After a fruity breakfast of champions, we warmed up to Djansa once again, trying to be graceful, despite our rusty joints and muscles. We then went on to dance to the rhythm of Sunun (a.k.a Goi), a rhythm of the Kassounke people from Mali and the Kaye’s region. It is now a popular rhythm that is played in many festivals. The choreography was mellow in comparison to yesterday’s rhythm, Soko. This was an intentional choice by Sekou so that we could concentrate on the djembe rhythms and most importantly, the pyramid class. Come to think of it, the past three days I have been waking up early, drumming, dancing and meeting wonderful people on the similar path all the time… I sure hope to continue this discipline once I’m back in India.
Immediately after the dance class, we had our advance class session with Mamady. We finished the breaks and the technique phrases for Tiriba (the rhythm played yesterday) in class today.
This is what Mamady has made it sound like with his ensemble Sewakan:
We had our up and down moments through the session. Each time the group faltered, Mamady did not spoon feed us with the hand order or the sound but told us what we needed to hear to dig deep within and bring out what was necessary to get the break precisely and correctly.
It is amazing how Mamady can hear he sound of every drum very clearly through the crowd and make his judgements very calmly and calculatedly. He knows when to push and when to be soft and tolerant. I sense this when he works with simple parts with students of different levels. The crux of our learning was (is) to be clear about what we are playing and not hesitate or second guess ourselves; else we leave the group behind and the entire purpose of the ensemble is lost.
The Intermediate class after us finished their technique phrases for the rhythm Sewa. From a third persons perspective, he was pushing both groups to achieve way more than their league and hence push themselves to truly get better that their playing before a Mamady Keita workshop.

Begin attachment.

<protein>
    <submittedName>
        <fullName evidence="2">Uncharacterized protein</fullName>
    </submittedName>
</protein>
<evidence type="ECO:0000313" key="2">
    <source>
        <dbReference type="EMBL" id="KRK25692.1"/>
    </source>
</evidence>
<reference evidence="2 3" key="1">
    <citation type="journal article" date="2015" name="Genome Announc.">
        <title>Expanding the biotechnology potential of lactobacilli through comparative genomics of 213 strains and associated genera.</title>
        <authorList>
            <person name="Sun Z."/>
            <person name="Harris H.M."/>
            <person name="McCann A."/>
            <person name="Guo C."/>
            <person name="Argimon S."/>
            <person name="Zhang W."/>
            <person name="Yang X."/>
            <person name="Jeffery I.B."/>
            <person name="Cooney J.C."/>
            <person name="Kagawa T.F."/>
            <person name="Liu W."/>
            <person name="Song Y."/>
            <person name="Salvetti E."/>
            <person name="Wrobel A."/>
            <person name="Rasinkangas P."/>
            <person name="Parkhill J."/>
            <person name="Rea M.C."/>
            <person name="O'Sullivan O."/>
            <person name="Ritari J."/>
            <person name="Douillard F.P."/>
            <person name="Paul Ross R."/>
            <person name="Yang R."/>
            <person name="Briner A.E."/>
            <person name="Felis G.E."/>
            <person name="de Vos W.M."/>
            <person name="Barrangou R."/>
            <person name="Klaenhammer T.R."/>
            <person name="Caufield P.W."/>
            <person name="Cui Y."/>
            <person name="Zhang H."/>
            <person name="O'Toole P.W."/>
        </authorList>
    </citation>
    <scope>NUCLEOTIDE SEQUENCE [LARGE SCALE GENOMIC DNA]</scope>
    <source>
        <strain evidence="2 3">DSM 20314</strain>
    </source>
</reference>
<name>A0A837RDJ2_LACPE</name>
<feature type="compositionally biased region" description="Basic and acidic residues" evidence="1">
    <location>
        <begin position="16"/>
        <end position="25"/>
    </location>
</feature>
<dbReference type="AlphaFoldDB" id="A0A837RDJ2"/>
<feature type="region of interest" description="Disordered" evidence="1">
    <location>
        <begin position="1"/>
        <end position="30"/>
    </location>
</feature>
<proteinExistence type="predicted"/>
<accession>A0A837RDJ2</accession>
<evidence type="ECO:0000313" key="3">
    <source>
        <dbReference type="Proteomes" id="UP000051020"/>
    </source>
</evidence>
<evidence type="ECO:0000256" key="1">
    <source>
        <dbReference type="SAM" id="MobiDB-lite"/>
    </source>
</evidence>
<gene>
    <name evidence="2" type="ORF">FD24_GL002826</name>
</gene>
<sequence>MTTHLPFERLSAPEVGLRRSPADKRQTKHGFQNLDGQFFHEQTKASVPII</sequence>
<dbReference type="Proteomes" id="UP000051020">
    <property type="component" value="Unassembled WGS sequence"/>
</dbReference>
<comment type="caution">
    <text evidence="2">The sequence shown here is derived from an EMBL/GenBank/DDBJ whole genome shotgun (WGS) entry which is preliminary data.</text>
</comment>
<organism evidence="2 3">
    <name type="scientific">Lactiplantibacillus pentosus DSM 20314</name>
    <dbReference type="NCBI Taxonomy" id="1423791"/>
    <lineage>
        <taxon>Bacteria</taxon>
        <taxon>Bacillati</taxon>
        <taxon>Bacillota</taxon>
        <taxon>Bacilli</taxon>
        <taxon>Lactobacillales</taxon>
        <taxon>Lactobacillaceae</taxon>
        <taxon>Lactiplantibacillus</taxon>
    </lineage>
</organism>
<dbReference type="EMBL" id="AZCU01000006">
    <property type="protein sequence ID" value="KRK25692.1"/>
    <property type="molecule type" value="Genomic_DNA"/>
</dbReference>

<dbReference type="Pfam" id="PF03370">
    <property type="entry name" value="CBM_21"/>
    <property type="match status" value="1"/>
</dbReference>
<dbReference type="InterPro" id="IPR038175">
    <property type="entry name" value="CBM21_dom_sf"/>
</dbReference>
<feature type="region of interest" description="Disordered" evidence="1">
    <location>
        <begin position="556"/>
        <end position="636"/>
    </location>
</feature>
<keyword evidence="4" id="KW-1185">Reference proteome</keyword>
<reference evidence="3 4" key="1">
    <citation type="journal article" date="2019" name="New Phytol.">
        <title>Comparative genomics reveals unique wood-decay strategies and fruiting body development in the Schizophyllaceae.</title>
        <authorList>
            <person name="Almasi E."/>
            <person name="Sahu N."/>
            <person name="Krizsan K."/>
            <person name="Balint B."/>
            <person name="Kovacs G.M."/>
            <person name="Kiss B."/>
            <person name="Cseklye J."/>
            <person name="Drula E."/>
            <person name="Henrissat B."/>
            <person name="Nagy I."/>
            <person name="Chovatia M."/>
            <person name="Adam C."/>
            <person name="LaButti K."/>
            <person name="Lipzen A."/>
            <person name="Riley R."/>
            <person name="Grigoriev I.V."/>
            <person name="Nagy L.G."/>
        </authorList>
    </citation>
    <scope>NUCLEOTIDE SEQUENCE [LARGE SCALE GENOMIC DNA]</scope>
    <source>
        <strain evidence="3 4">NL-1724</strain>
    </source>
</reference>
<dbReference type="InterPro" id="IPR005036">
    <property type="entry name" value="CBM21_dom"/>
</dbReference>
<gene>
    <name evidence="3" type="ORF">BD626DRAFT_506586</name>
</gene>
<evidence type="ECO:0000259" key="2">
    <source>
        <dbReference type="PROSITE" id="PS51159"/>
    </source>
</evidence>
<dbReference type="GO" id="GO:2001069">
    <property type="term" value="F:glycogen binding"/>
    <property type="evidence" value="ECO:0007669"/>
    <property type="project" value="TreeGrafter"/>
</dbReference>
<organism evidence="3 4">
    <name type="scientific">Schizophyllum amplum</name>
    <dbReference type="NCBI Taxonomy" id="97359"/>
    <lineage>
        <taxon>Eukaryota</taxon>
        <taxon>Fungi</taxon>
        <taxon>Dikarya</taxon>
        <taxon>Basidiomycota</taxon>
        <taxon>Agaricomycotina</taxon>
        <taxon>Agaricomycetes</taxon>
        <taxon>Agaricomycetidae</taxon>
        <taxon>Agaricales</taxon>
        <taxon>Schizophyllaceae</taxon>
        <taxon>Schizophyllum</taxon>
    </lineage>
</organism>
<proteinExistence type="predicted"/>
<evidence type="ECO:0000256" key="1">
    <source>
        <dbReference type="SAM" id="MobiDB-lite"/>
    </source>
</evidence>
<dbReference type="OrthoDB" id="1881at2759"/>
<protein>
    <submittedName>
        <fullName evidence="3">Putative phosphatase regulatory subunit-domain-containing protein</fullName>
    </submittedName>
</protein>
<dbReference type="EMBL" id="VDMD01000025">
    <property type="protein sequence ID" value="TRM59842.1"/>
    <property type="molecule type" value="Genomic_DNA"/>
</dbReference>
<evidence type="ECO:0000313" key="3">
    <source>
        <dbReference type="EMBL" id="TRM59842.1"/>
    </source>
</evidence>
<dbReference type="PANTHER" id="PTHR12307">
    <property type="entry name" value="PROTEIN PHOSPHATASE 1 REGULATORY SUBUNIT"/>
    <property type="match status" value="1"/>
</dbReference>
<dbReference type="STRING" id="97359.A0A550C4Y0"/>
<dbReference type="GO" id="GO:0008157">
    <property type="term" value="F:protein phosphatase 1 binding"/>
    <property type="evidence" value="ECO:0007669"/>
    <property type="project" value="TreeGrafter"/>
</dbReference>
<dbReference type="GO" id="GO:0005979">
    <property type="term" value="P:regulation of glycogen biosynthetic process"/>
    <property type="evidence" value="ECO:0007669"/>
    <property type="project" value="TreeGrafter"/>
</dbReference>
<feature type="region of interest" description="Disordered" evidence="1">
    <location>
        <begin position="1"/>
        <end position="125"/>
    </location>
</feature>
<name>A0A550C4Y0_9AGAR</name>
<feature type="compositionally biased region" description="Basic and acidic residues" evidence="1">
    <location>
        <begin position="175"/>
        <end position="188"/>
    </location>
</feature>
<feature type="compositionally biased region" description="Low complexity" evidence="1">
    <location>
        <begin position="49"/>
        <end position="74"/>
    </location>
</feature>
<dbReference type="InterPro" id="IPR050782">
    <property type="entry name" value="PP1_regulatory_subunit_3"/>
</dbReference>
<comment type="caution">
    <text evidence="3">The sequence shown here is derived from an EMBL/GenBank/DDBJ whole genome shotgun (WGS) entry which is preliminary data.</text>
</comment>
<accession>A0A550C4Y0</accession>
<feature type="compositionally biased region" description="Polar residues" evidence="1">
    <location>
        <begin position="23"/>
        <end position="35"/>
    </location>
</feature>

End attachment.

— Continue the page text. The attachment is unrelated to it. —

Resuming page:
It was a busy and administrative afternoon for me after the intermediate class. As soon as I was back in the resort I went to the class venue and worked with some of the intermediate level students with some of the pyramid rhythm phases. I remembered how important this was (is) for me when I did not get my head completely around a rhythm or a phrase and I had no mentor to go to.
It was then time for our almost final pyramid class before the last evening ur with all the participants and for the special occasion of being witness to a Kechak dance performance. We got around reaching the end of our pyramid structure. Due to the lack of a sufficient amount of time we managed to do four rhythms with breaks and respective techniques in the rhythms.
On a personal note I am happy to know that my efforts during the recent past are going noticed. More importantly, I am aware of the path that lies ahead of me and the discipline I have to inculcate to make that dream / ambition a reality.
We reached a lovely venue with a large sloping roof for our dinner, apart from getting photos with new friends and old, from all over the world. Mamady led the evening with a toast to each and every person present in that venue for having dedicated a fraction or great deal of their lives to the mission of the Djembe; an instrument that knows no boundaries and does not discriminate. His mission is one of spreading joy and peace and awareness of culture, of nature and it’s great powers.
As we finished dinner the Kechak performers got ready and a large group of performers came to the stage while singing a highly syncopated acapela ‘keChak ‘ , ‘keChak ‘ part while one person kept a pulse with a ‘Shirr Po’ sound and depicting the entire story of the Ramayana, an ancient story from Indian Hindu mythology. Amongst the dancers were Lord Hanuman, Lord Ram and Ravana. They have a beautiful but slightly different version of the depiction of the Ramayana and I will point out this difference once I have done some basic research on the version I have grown up with. Until then this is what it looked and sounded like:
They looked so amazingly in sync with each other that their parts seemed almost random yet minutely precise.
Here’s what they looked like:
As a result of impeccable planning by TTM Singapore staff, we were pre divided into groups to go and come back from the venue. Thanks to my chat with my carpooling group Suraya (queen of the Kenkeni), Zen and Fin (the documentary film shooting crew) on the way to the venue I learned a little bit about Malay, Indonesian and Chinese culture and especially predominant Hindu preservation in Bali.
As we got back to the resort, there was a buzz in the air all around. Everybody was bustling with energy. I could hear laughter in the horizon to my right, some muted djembe phrases to my left and some shouts of, ‘Campei’ straight ahead. Ten points for the one who guesses which sound I followed.
I will only say this and I quote Michi from team Australia, “I haven’t laughed as hard as I did on Saturday in a long time!” :-). Team Australia wins the ‘Best Entertainer in an Overseas Djembe Camp’ Prize.
Come. Drum. Be One.